Federal bosses are no longer allowed to call civil servants after working hours thanks to a new “right to disconnect” law which came into force in Belgium on February 1, 2022. The new ruling gives Belgium civil servants the right to ignore emails and phone calls they receive outside of their contracted hours, freeing around 65,000 federal employees from their work obligations once their shift is done.
According to the Brussels Times, federal Deputy Prime Minister for Belgium Petra De Sutter said the move comes as a means to combat “excessive work stress and burn-out” among the federal workforces.
“The computer stays on, you keep reading the emails you receive on your smartphone,” said De Sutter. “To better protect people against this, we now give them the legal right to disconnect.”
What is the “right to disconnect”?
The right to disconnect is not unique to Belgium, having been implemented in France in 2017 following several French Supreme Court Cases, one of which – from 2004 – ruled “the fact that [the employee] was not reachable on his cell phone outside working hours cannot be considered as misconduct.”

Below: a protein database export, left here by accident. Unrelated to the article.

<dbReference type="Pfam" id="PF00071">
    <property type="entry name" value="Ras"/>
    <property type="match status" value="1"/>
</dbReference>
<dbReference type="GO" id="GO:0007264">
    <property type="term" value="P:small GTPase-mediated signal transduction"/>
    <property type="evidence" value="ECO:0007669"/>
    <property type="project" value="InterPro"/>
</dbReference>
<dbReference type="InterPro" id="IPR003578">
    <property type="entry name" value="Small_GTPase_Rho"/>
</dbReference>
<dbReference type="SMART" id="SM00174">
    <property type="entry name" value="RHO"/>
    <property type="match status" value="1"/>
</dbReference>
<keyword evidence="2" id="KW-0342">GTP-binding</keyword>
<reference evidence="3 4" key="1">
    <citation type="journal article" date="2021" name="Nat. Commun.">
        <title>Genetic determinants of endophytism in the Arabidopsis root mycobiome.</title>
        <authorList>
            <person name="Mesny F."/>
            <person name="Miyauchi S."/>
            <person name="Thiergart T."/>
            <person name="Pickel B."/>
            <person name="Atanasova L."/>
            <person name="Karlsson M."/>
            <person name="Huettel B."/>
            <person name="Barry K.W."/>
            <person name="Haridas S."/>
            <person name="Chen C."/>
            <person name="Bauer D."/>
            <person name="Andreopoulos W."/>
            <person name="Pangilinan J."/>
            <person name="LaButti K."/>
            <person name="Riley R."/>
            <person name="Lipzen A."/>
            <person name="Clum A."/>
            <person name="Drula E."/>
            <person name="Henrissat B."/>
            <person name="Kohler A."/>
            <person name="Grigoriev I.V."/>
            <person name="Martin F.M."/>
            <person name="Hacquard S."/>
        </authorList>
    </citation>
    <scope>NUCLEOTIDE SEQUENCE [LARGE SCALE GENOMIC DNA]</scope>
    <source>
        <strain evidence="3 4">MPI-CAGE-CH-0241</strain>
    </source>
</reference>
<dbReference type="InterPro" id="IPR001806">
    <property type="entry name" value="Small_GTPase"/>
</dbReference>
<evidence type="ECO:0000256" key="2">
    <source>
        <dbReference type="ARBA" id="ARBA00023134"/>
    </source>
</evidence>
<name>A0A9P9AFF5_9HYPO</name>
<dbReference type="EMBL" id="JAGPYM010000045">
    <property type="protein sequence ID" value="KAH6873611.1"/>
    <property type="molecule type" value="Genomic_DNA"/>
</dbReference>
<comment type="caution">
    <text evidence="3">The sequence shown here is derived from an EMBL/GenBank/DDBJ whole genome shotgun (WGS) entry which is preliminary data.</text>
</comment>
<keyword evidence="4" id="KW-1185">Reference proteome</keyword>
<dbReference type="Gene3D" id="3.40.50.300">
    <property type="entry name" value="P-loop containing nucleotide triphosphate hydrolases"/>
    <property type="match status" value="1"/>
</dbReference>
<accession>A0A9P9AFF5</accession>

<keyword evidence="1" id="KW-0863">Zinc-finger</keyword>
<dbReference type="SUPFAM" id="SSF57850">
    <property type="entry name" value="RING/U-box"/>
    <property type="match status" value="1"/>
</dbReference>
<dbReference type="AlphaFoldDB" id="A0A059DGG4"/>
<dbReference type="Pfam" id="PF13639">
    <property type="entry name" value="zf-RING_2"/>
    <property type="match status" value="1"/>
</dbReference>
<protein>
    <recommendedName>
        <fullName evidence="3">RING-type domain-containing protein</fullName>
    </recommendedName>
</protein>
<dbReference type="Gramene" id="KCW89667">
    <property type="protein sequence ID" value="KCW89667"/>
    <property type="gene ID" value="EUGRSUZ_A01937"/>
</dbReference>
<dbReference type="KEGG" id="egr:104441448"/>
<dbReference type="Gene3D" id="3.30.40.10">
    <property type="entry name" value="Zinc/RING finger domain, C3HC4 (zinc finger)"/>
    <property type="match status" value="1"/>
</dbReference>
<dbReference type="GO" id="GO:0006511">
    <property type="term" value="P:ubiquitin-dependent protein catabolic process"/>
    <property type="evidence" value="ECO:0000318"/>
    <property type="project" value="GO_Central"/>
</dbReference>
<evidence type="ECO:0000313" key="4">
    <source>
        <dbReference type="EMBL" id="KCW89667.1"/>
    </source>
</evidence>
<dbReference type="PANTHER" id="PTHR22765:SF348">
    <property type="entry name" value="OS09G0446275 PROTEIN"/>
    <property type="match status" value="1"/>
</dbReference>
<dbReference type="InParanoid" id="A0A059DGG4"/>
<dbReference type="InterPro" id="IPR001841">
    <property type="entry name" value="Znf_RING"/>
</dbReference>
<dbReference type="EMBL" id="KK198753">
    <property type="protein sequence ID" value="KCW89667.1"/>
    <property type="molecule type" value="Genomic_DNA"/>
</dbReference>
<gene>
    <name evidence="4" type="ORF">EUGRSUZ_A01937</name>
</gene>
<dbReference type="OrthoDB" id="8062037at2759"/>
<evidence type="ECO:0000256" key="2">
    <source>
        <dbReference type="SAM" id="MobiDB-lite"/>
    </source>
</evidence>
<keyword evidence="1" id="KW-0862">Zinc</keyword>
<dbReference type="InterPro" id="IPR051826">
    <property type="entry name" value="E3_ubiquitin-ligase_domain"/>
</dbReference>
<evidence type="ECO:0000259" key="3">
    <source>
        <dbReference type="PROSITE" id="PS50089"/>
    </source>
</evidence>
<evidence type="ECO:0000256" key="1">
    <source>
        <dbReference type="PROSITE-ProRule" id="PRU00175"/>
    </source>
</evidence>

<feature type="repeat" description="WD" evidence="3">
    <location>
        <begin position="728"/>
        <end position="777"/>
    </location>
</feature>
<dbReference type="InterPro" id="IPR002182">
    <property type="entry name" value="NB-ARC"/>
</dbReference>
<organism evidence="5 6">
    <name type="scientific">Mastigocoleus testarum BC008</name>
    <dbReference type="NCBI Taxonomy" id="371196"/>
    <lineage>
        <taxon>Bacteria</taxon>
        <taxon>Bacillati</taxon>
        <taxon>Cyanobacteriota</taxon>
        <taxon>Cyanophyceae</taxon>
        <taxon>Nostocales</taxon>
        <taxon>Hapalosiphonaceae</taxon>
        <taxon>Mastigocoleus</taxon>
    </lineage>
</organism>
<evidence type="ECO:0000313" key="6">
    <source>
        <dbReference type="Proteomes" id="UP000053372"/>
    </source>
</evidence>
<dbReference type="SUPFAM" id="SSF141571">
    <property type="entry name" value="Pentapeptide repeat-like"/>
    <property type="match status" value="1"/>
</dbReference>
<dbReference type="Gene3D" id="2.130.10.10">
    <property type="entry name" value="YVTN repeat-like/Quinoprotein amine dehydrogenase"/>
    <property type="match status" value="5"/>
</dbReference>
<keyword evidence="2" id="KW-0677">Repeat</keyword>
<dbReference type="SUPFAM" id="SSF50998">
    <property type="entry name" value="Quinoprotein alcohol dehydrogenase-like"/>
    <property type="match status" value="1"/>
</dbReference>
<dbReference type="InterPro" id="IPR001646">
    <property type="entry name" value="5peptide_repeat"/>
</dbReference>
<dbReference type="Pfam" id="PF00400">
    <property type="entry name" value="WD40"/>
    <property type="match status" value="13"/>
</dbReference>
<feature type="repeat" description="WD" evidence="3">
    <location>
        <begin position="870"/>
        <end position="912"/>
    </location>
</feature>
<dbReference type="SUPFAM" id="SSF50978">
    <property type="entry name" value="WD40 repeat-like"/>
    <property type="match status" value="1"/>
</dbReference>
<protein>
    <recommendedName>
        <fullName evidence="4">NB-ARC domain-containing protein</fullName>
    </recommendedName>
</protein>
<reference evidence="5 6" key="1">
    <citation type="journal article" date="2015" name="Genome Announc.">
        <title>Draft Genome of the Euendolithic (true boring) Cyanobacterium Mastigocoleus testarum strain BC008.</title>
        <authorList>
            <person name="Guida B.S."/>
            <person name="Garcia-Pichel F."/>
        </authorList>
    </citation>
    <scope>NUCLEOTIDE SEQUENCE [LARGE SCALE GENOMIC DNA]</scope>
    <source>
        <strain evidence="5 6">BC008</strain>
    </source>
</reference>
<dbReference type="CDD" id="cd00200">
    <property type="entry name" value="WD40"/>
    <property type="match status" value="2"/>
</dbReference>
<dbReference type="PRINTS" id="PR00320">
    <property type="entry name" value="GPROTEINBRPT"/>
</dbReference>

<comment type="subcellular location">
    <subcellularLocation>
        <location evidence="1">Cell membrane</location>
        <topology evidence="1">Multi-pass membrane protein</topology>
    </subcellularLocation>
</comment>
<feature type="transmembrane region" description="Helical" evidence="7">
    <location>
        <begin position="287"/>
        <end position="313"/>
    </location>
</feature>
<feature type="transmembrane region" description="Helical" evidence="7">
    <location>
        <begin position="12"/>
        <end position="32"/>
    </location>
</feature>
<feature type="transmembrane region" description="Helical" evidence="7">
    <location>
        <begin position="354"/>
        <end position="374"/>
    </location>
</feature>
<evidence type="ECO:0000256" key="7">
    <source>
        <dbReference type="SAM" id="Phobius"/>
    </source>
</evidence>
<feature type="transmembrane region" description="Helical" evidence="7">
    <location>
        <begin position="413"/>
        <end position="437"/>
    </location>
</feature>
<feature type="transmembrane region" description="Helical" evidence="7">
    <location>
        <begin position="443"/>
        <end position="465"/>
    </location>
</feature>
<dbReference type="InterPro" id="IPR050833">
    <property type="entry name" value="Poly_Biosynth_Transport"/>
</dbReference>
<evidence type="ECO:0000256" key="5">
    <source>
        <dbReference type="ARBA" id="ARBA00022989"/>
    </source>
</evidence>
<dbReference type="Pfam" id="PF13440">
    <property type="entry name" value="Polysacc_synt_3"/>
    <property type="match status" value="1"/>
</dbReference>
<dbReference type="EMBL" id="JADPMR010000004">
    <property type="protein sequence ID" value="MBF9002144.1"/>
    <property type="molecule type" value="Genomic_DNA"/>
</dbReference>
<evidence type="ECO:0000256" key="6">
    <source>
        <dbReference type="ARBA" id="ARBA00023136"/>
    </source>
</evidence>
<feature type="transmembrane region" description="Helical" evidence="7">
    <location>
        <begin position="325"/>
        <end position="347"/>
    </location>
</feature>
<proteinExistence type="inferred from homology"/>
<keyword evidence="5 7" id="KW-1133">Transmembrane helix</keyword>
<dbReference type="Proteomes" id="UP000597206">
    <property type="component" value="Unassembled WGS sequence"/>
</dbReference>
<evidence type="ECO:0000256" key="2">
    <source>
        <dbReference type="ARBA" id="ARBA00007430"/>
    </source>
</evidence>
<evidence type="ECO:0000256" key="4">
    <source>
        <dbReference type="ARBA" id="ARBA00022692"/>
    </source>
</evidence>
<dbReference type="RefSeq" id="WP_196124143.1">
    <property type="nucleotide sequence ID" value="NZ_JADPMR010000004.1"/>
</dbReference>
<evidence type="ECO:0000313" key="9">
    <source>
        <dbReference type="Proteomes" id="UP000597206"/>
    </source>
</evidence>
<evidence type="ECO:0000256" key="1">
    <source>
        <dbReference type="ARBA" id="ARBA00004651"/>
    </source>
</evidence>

Since then, it’s garnered popularity across the globe where unpaid overtime, excessive workloads, stress, and burnout are prominent. While many workplaces where the right to disconnect law is not in place may already free their employees at the end of the working day, the law is intended to provide support to workers where this is not the case.
What does having the right to disconnect mean?
During the pandemic, when WFH saw a massive uptick across the globe, the merging of office and home meant the line between work and leisure became thinner than ever before. By implementing the right to disconnect, Belgium hopes to afford civil servants two key rights:
- The right to not have to routinely work out of hours.
- The right to not be punished for refusing to work out of hours.
It also enforces that the employees themselves can’t pressure their colleagues to work out of hours, by refraining from emailing or calling them once the working day is done.
All very positive for the overworked civil servant, then, but the new law does come with some caveats. Under the new law, a manager may still contact employees outside of work hours under “exceptional and unforeseen circumstances,” but since these haven’t been specified some have expressed fears this could lead to a bending of the rules.
The world looks to Belgium now to see how the new law plays out in the civil sector and whether or not it inspires the private sector to follow suit.
Hazy definitions aside De Sutter remains clear in the right to disconnect’s goals: “The spirit of the measure must be central: the employee’s family, rest and holidays have to be respected.”